One champion was crowned after a tight battle while the other won in record-setting dominance at yesterday's Mid-American Conference Indoor Track and Field Championships at Eastern Michigan's Bowen Field House.
Eastern Michigan and Kent State won the men's and women's championships, respectively, in the meet held on Friday and Saturday at Eastern Michigan.
Eastern Michigan won the men's title over Akron by the score of 157½ to 142, with Kent State third (113½ points), Buffalo fourth (73 points) and Central Michigan fifth (39). Eagles head coach John Goodridge was selected as Coach of the Year, and EMU distance runner Terefe Ejigu was named the meet's MVP.
The women's title was won by Kent State with 175 points, followed by Eastern Michigan (94), Western Michigan (73), Akron (71), Toledo (65), Buffalo (51), Ohio U. (38), Miami (35½), Central Michigan (25½), Northern Illinois (16), Bowling Green (12) and Ball State (7). The Golden Flashes smashed the meet's previous records for point total (145, Ball State, 1996) and margin of victory (33 1/6, Eastern Michigan, 2000). Kent State head coach Bill Lawson was named Coach of the Year, and the Flashes' Dior Delophont was selected as the meet's MVP.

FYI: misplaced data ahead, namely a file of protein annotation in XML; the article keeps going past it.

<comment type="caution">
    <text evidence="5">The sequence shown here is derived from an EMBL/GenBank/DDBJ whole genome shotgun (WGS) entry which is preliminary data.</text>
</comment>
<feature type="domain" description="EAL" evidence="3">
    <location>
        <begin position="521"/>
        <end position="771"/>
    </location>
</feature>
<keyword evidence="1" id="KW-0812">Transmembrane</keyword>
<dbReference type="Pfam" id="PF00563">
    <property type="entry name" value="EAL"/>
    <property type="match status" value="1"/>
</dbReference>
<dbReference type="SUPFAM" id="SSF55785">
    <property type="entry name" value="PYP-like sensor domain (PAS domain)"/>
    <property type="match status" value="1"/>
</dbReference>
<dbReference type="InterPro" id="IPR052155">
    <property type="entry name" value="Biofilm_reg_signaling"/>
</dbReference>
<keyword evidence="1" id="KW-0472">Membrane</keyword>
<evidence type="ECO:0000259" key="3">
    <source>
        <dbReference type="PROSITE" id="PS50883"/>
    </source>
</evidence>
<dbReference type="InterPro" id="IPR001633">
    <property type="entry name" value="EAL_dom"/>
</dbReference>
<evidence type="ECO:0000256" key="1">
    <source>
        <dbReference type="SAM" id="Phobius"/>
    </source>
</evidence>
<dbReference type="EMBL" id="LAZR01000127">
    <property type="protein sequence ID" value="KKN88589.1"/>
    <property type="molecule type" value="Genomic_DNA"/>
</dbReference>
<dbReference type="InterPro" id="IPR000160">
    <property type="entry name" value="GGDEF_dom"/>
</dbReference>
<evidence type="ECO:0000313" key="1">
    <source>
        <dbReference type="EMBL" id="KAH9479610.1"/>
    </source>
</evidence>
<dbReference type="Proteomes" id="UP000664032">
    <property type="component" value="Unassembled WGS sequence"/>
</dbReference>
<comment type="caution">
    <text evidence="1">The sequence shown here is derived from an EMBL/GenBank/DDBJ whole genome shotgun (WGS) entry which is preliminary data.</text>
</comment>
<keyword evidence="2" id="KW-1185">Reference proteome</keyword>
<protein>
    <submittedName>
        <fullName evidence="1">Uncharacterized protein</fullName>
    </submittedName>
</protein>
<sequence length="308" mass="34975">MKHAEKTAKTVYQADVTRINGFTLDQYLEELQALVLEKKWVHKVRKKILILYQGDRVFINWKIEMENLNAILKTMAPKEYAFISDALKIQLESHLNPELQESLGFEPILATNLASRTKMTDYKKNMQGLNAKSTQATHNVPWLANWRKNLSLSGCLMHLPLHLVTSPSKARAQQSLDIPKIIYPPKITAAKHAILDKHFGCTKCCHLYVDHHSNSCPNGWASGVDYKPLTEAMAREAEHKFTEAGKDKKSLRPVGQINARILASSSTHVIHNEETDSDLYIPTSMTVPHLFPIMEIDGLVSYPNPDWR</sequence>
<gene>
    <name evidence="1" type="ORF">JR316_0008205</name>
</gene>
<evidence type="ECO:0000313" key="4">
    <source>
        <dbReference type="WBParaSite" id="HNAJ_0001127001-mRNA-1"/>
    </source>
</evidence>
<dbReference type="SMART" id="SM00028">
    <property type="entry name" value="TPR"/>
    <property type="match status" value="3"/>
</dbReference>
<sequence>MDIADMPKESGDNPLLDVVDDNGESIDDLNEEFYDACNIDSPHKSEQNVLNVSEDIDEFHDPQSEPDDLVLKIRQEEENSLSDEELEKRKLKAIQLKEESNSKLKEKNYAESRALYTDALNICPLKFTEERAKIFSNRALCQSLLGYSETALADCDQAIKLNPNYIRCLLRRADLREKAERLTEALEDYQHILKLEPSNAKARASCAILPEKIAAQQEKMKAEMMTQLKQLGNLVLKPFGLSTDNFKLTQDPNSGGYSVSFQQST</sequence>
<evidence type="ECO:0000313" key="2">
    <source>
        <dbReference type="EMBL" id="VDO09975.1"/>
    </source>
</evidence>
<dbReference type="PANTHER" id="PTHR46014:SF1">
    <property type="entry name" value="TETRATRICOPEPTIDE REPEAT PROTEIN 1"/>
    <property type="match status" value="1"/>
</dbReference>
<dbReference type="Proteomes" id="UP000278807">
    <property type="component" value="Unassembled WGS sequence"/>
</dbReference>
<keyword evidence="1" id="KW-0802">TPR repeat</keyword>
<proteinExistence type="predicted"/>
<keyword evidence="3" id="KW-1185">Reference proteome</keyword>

All For One
For Eastern Michigan, the theme of the day was a total team effort. The Eagles grabbed the lead after the first running event on Saturday, on the strength of a 1-2 finish by Gregorz Kalinowski and Ejigu. Eastern scored in every event save the heptathlon (the truncated indoor version of the decathlon), which saw a bizarre finish when a timing malfunction required a re-run of the concluding 1000 meters. Akron did well in its tehcnical-event strengths of the hurdles, heptathlon, and vertical jumps, but could not put together enough points in the flat running events to hold off the Eagles.